A System Deployment Image is a file format used primarily with Microsoft products to contain an arbitrary disk image, including boot sector information. 
     
     
     


  • 4.  RE: Deploying image (No boot Device Found issues)

    Posted Dec 12, 2017 10:51 AM

    I had this before with a one off model (XPS 9365).  Fix for me was I had to go to had to go to bios - sata settings - enable AHCI mode.  The image worked on our standard Latitude/Optiplex computers otherwise.



  • 5.  RE: Deploying image (No boot Device Found issues)

    Posted Dec 13, 2017 03:29 PM

    Hello Joel

    I got the image to deploy for the GPT format. My next question is their a way to image MBR format or does it only do GPT hard drives. Reason I'm asking that because we use safeguard for are laptops and safeguard has to use MBR formats only.



  • 6.  RE: Deploying image (No boot Device Found issues)

    Posted Dec 13, 2017 06:08 PM

    Hey Paul,

    This depends on how the target system is configured in the BIOS.  General best practice for building images is to build them on a Virtual Machine. If you configure the target system in legacy BIOS mode , install windows from the iso, customize it, and capture the image.... you will have an MBR image ready to deploy to other MBR systems.  As I have stated before, this image will not work for UEFI systems.

    Now, if you have created an image of a system running in UEFI mode, it will only deploy successfully to other systems of similar hardware that are also running in UEFI mode.

    The way I handle imaging both BIOS and UEFI systems in my environment, is that I create a legacy BIOS (MBR) Virtual Machine, install windows from the iso, customize, and capture the image.  Later if I need to deploy that same MBR image to a UEFI system, I do that with logic scripting.  This way I don't have to maintain 2 separate images.  Back when I developed this, Ghost version 11.XX did not support UEFI imaging natively.  I think its supported natively now....but it depends on how the system is running when you capture the image.

    Based on your original post, I am assuming you are not building images on Virtual Machines, so this also makes it a little harder to troubleshoot.  For Virtual Machines running in Hyper-V, you can just select Generation 1 which is a legacy BIOS Virtual Machine only.  Since you are working on physical systems, you will have to determine if the system can actually run in legacy BIOS mode.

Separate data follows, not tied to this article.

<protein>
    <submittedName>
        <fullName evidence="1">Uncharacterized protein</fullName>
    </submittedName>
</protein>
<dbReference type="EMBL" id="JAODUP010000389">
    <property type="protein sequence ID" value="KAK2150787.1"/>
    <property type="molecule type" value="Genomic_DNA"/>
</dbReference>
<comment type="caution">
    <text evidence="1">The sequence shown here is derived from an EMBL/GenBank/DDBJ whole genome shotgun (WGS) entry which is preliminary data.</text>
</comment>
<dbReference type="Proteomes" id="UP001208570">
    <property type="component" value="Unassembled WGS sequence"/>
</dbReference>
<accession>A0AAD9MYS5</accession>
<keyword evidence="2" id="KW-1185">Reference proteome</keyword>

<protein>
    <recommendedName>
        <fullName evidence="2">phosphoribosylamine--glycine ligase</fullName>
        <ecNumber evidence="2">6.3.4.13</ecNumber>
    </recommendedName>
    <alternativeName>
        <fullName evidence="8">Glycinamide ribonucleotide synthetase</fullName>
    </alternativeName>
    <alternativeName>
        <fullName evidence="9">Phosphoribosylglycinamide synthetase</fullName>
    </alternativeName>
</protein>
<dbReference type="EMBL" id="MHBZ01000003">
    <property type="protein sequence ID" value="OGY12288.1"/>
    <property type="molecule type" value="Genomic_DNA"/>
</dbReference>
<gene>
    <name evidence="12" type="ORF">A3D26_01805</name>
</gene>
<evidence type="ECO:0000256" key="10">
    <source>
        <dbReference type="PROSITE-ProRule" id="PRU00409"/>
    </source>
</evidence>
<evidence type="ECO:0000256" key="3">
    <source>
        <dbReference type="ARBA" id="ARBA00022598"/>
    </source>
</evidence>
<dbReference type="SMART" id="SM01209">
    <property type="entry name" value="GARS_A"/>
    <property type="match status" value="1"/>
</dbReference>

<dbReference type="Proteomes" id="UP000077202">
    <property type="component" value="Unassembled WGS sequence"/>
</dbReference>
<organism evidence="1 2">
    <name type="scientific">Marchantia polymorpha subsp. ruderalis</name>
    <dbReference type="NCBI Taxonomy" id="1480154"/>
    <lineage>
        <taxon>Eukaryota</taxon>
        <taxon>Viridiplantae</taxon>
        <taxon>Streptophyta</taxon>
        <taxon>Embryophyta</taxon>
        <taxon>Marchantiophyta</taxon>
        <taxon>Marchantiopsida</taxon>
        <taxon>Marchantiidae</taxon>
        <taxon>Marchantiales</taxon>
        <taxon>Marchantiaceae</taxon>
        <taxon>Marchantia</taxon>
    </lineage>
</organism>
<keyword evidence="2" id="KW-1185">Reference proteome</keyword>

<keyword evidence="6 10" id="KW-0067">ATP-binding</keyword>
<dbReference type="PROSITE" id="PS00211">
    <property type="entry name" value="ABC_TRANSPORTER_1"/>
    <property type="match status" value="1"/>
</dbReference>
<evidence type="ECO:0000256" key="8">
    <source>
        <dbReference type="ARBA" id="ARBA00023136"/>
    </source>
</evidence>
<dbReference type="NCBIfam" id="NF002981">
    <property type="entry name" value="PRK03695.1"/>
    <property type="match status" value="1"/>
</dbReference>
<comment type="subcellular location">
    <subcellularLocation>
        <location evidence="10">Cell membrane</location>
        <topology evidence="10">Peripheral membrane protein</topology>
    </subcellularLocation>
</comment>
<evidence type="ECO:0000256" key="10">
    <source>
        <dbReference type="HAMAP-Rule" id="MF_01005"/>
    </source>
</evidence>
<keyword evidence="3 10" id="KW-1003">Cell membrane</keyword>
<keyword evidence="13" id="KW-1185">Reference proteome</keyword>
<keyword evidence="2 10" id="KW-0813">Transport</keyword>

As far as your question about wanting the image to work on MBR, just make sure the system you are trying to image supports legacy BIOS mode.  I guess one way you can check that would be to go in the bios, see if you can turn off/disable UEFI mode, turn off/disable SECURE BOOT, and try booting to legacy media such as WinPE 2 / 3 / or 3.1 which is legacy only.  If the device boots to these older WinPE enviorments, that means you can install Windows in MBR mode.  The reason I don't suggest WinPE 4 / 5 / 5.1 / or 10 is that all the newer WinPEs will boot up whether the system is in BIOS or UEFI mode.  This makes it a little more confusing because it will be harder to tell what mode you are actually running in.  If you are not comfortable creating different WinPE media, you can just use Windows 7 installation media/iso to determine if the system boots to legacy BIOS mode.  If the system boots to Windows 7 installation media, you will be able to install windows in legacy BIOS (MBR) mode.

    If you are unable to turn off/disable UEFI mode or Secure Boot in the BIOS/EFI, you could have a system like I mentioned in my previous post that are locked to UEFI mode, Examples of this are again the Surface Pro 3/4, or ElitePad 900s.  Obviously there are many other systems like this and you could possibly have one.

    Once you have established that the system does in fact boot to Windows/WinPE running in legacy BIOS mode, you can install Windows 10 or whatever Operating System you intend to deploy and the partition structure will be MBR.  Then you will be sure that your Safeguard software that requires MBR will work correctly.  

    Sorry for the long reply, this stuff can get pretty confusing.

    If this solves your issue, kindly mark this as a solution.  Thanks :)